该书的英文翻译者安娜-霍尔姆伍德 （Anna Holmwood）说：“这书对中国政府来说没什么问题，如果你对文革持某种特定立场，那可能会是个问题，但现在人们对谈论文革多么可怕都持一种很开明的态度。”
Mystery Chinese blogger scores a hit with Cultural Revolution novel
Novel by an anonymous Chinese author living in America, which started life as a blog, has become a worldwide publishing sensation. It has been snapped up by publishers in 15 countries who have been impressed by the fact that it has sold more than a million copies in Chinaand inspired a film by an Oscar-winning Chinese director. Some publishers even bought it before reading a translation. Yet none of the publishers, translators or editors knows the author’s identity.
Under the Hawthorn Tree, a tragic love story set during the Cultural Revolution, is written under the pen name of Ai Mi. All that is known about the author is that she leads a reclusive life in Florida, having gone there to study. She is thought to be in her fifties or sixties, if only because her insight into the Cultural Revolution suggests someone who experienced first hand the political and social persecution of Mao Zedong’s last decade. She tells her readers that it was inspired by a true story. Her central character – a young woman from a “politically questionable family” who falls in love with the son of a general – is based on a real person with names and places disguised.
In a publishing world where an author’s identity is often more important than their talent, it is striking that publishers as far afield as Italy, Norway, Brazil and Israel have responded to the writing alone. Lennie Goodings of Virago bought it without knowing a word of Chinese – and was relieved to discover that it lived up to her expectations when she commissioned an English translation. She said: “It’s a beautiful love story, almost like a Romeo and Juliet. It has that real simplicity about people trying to love each other across class. [Set] against the Cultural Revolution, it shows the startlingly intimate reach of politics in that period [which] even affects – and infects – their love.”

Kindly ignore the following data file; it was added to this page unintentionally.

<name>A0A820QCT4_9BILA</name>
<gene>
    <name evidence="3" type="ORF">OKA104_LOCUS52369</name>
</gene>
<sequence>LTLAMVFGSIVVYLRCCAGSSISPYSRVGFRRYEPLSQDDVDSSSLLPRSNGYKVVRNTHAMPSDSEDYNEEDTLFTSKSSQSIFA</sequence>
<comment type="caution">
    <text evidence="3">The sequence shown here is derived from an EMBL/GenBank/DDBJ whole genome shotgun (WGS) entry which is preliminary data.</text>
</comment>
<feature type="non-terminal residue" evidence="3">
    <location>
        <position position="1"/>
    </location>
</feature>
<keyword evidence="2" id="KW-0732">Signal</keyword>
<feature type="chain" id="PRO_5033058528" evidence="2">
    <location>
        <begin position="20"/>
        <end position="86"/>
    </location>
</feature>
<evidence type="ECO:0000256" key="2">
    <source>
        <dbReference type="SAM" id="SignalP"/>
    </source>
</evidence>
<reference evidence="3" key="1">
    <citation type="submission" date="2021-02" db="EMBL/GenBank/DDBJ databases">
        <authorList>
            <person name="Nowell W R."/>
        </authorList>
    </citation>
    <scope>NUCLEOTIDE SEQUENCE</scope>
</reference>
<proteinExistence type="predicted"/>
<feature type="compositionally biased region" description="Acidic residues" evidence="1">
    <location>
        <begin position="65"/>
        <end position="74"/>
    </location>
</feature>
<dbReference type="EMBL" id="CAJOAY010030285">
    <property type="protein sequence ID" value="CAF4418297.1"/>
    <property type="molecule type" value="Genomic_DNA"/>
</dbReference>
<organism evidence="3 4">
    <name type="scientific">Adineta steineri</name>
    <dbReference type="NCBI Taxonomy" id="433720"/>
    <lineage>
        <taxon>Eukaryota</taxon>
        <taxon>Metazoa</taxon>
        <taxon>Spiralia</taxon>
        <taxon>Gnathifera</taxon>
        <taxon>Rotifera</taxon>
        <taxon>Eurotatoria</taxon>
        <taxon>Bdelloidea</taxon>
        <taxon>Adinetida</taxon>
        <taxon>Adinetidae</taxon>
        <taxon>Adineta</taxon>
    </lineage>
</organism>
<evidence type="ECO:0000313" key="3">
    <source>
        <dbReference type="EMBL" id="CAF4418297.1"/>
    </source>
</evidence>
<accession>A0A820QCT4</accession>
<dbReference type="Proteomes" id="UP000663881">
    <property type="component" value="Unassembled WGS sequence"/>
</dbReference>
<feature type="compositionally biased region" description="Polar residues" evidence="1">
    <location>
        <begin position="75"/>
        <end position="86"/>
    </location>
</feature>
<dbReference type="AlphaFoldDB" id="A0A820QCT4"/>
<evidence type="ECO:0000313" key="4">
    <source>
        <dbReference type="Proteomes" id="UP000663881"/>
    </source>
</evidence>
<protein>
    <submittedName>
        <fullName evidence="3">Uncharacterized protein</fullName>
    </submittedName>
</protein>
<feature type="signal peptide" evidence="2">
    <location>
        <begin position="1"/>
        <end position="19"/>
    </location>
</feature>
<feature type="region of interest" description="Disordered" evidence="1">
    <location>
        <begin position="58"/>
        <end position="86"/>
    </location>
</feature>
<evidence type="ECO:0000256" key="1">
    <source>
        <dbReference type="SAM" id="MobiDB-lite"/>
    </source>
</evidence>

Goodings asked someone from Shanghai who works in Virago’s accounts department to read it: “Her face fell and she said, ‘I’m not interested in the Cultural Revolution. It’s my parents’ generation.’ The next day she was at my shoulder, eyes brimming, saying ‘it’s so wonderful and I cried’. On the basis of that, I bought it blind.” Although the original blog was serialised on a website that was blocked by the Chinese authorities, an admirer had passed it to one of China’s state-affiliated publishers, which has been overwhelmed by its sales.
Anna Holmwood, the English translator, said: “It doesn’t present a problem for the Chinese government. If you were to take a particular political line about the Cultural Revolution, that might be problematic. But nowadays people are very open about talking about what a terrible time it was.”
In the opening chapter of the book, which will be published by Virago this month, the central character is befriended by a Russian who teaches her a Russian song, The Hawthorn Tree. Ai Mi writes: “Of course, this had to be done in secret. Not only had everything associated with the Soviet Union become dangerous but, just as importantly, anything contaminated by the idea of ‘love’ was considered the bad influence and the putrid remains of the capitalist class. The Hawthorn Tree was deemed ‘obscene’, ‘rotten and decayed’, and of ‘improper style’ because the lyrics spoke of two young men … in love with the same young maiden.”
The film version, directed by Zhang Yimou, the director of House of Flying Daggers, will be released in Britain at a later date.